Protecting trade dress creatively in Korea
Min Son of Hanol IP & Law discusses recent changes in Korea’s IP protection laws and the potential for protecting trade dress via creative means
How are signature designs such as the Hermès Birkin bag, the Chanel No. 5 perfume bottle, or Disney’s Mickey Mouse character protected in Korea? Regardless of whether such designs are registered or their rights expired, protecting their signature product designs continuously from another’s use is probably the most important thing to the brand owners. As well as product designs, the commercial look and feel of business places, such as signage, exterior and interior design, decoration are the same in this regard.
All of these constitute “trade dress”, and they can be protected by a number of intellectual property laws in Korea. One such law is the Design Protection Act. However, if trade dress has been used for a long time by a brand owner, the design rights might have already expired, or they would not meet the novelty requirement under the Design Protection Act. Furthermore, designs of a building’s exterior or interior are not yet subject to design registration in Korea. Therefore, considering only a design right may not be the best strategy for trade dress.
Another law that protects trade dress in Korea is the Trademark Act. Under this law, a typical form of trade dress, namely:
The shape of a product or its package; or
The appearance of the exterior or interior of a store, can be registered as either a device mark or a three-dimensional (3D) mark.
Although trademark registration for 3D shapes has been allowed for over 25 years, it has been quite difficult to register 3D marks due to the strict distinctiveness requirements in Korea. Many unique or unusual shapes of goods were rejected previously as long as they depicted the shape of the goods. Under these strict standards, the well-known shapes of LEGO bricks, YAKULT bottles, and Nestle’s POLO mint with the hole had once been rejected.
However, after a recent relaxation of the distinctiveness requirements for 3D marks through several amendments of the examination guidelines, registering 3D marks has become much easier. Now, the famous Hermès Birkin bag and the Chanel No. 5 perfume bottle have both enjoyed protection as 3D trademarks in Korea since the 2020s.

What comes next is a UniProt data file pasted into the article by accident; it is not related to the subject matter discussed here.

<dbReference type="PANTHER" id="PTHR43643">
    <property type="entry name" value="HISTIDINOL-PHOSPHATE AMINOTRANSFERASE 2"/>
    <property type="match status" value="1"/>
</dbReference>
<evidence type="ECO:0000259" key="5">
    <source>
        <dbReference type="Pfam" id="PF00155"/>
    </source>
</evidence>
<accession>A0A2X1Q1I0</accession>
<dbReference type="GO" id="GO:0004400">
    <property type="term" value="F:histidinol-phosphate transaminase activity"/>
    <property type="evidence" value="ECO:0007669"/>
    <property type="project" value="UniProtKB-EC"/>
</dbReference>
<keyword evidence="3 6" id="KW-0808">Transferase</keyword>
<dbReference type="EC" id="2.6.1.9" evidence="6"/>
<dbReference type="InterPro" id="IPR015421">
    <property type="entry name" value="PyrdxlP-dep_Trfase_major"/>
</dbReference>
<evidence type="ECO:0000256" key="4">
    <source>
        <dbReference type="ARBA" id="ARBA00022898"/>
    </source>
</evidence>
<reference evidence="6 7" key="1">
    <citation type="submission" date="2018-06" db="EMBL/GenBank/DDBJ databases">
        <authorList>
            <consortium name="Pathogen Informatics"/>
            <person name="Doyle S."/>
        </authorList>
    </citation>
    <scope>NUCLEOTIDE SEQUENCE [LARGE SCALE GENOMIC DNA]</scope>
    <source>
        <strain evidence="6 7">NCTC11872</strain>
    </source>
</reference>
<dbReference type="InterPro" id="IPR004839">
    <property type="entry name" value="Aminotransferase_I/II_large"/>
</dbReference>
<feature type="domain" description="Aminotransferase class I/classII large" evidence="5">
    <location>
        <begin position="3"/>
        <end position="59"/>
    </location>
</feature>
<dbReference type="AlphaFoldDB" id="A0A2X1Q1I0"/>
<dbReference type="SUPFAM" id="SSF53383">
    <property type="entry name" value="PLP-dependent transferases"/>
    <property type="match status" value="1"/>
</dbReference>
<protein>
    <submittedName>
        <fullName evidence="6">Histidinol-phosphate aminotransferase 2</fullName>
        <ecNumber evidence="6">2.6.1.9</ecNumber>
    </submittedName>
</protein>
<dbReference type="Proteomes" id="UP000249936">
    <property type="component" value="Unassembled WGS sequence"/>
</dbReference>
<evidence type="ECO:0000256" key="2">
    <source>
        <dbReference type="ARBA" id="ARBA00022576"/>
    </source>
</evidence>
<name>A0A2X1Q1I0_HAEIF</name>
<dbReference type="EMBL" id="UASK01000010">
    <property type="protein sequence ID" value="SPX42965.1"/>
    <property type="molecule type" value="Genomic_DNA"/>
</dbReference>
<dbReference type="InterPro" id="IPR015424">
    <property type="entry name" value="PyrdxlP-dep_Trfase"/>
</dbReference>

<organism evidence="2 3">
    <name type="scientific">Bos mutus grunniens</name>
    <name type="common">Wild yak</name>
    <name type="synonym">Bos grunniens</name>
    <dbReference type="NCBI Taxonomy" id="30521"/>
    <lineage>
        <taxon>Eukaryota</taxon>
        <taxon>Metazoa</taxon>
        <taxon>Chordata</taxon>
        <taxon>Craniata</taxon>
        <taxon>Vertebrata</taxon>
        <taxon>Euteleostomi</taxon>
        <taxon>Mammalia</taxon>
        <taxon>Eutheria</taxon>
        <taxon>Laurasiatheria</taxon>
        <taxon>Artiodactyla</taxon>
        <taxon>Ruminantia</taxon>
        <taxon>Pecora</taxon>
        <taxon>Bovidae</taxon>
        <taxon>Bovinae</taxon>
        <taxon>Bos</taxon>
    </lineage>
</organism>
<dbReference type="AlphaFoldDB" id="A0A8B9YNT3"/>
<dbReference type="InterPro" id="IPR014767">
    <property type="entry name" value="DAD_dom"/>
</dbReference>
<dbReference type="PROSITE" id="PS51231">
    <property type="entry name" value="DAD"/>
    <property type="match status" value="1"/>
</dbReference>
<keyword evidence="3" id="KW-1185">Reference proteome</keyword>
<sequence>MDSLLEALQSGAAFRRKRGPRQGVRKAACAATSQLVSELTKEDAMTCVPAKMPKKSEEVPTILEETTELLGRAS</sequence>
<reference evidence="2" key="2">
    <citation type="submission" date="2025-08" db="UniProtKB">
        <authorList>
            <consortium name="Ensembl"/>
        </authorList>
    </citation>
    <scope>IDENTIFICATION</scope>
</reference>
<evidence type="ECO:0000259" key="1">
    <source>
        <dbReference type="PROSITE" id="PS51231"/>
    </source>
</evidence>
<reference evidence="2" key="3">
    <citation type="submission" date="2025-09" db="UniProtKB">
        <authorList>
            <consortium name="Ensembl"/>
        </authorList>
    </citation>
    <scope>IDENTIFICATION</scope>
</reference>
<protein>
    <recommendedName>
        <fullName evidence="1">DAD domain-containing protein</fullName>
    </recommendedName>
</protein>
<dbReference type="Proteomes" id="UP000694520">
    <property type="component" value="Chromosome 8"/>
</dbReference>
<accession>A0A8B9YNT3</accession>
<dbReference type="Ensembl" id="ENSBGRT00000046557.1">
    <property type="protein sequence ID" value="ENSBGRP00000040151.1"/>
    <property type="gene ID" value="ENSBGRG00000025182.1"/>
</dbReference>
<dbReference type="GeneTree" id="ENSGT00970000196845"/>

Even if the shape of a product was successfully registered as a 3D trademark and thus recognised as having inherent or acquired distinctiveness, enforcement of the 3D trademark right has posed another problem in Korea. This is because some courts considered that the opposite party’s use of 3D shape was not regarded as use of a trademark under the Trademark Act.
As with registration, there are also positive changes in the enforcement sector. Recently, the Supreme Court and IP High Court have made several decisions acknowledging that the shape of the defendant’s product falls within the scope of the trade dress holder’s trademark rights (Supreme Court Decision 2019 Hu 10418, and IP High Court Decision 2021 Heo 3215, published on December 16, 2021, and December 2, 2021, respectively).
As a natural outcome of these changes, the number of trademark filings for trade dress is continuously increasing, and this trend can also be seen in the filings of famous characters as trademarks whose copyrights will expire soon, such as Mickey Mouse (Steamboat Willie) in 2024.
If there is no trademark registration, trade dress can still be protected under the Unfair Competition Prevention and Trade Secret Protection Act (UCPA) in Korea. Effective September 29, 2023, the UCPA has been amended to recognise an exception to consumer confusion for a good faith prior user’s use of signs identical or similar to well-known business signs, including trade dress. At the same time, the owners of well-known signs have a right to request that a good faith prior user make and use indications or labels to prevent confusion or misunderstanding, balancing the interests of trade dress owners and the good faith prior users.
Among the many intellectual property rights available, trademark protection seems to be the most versatile for trade dress in Korea, and so is often the first form of protection recommended. However, despite the relaxed requirements, it is still true that trade dress marks are, by their nature, more difficult to register than other ordinary marks. Therefore, to protect trade dress more powerfully, we propose the following to trade dress owners:
If the trade dress does not have strong inherent distinctiveness, file the marks “in combination with” the distinctive elements, or file the “device marks first”, because it would be relatively easy to obtain registrations of the device mark, as the device would not directly display the shape of the product, and fewer functionality rejections are raised for device marks than 3D marks. Once a device mark is registered and then exclusively used, it would be helpful to obtain registrations of 3D marks for the same shapes at a later date; and
If the trade dress has a unique or unusual shape, it would be a wise choice for trade dress owners to register their trademarks as both device and 3D marks in Korea.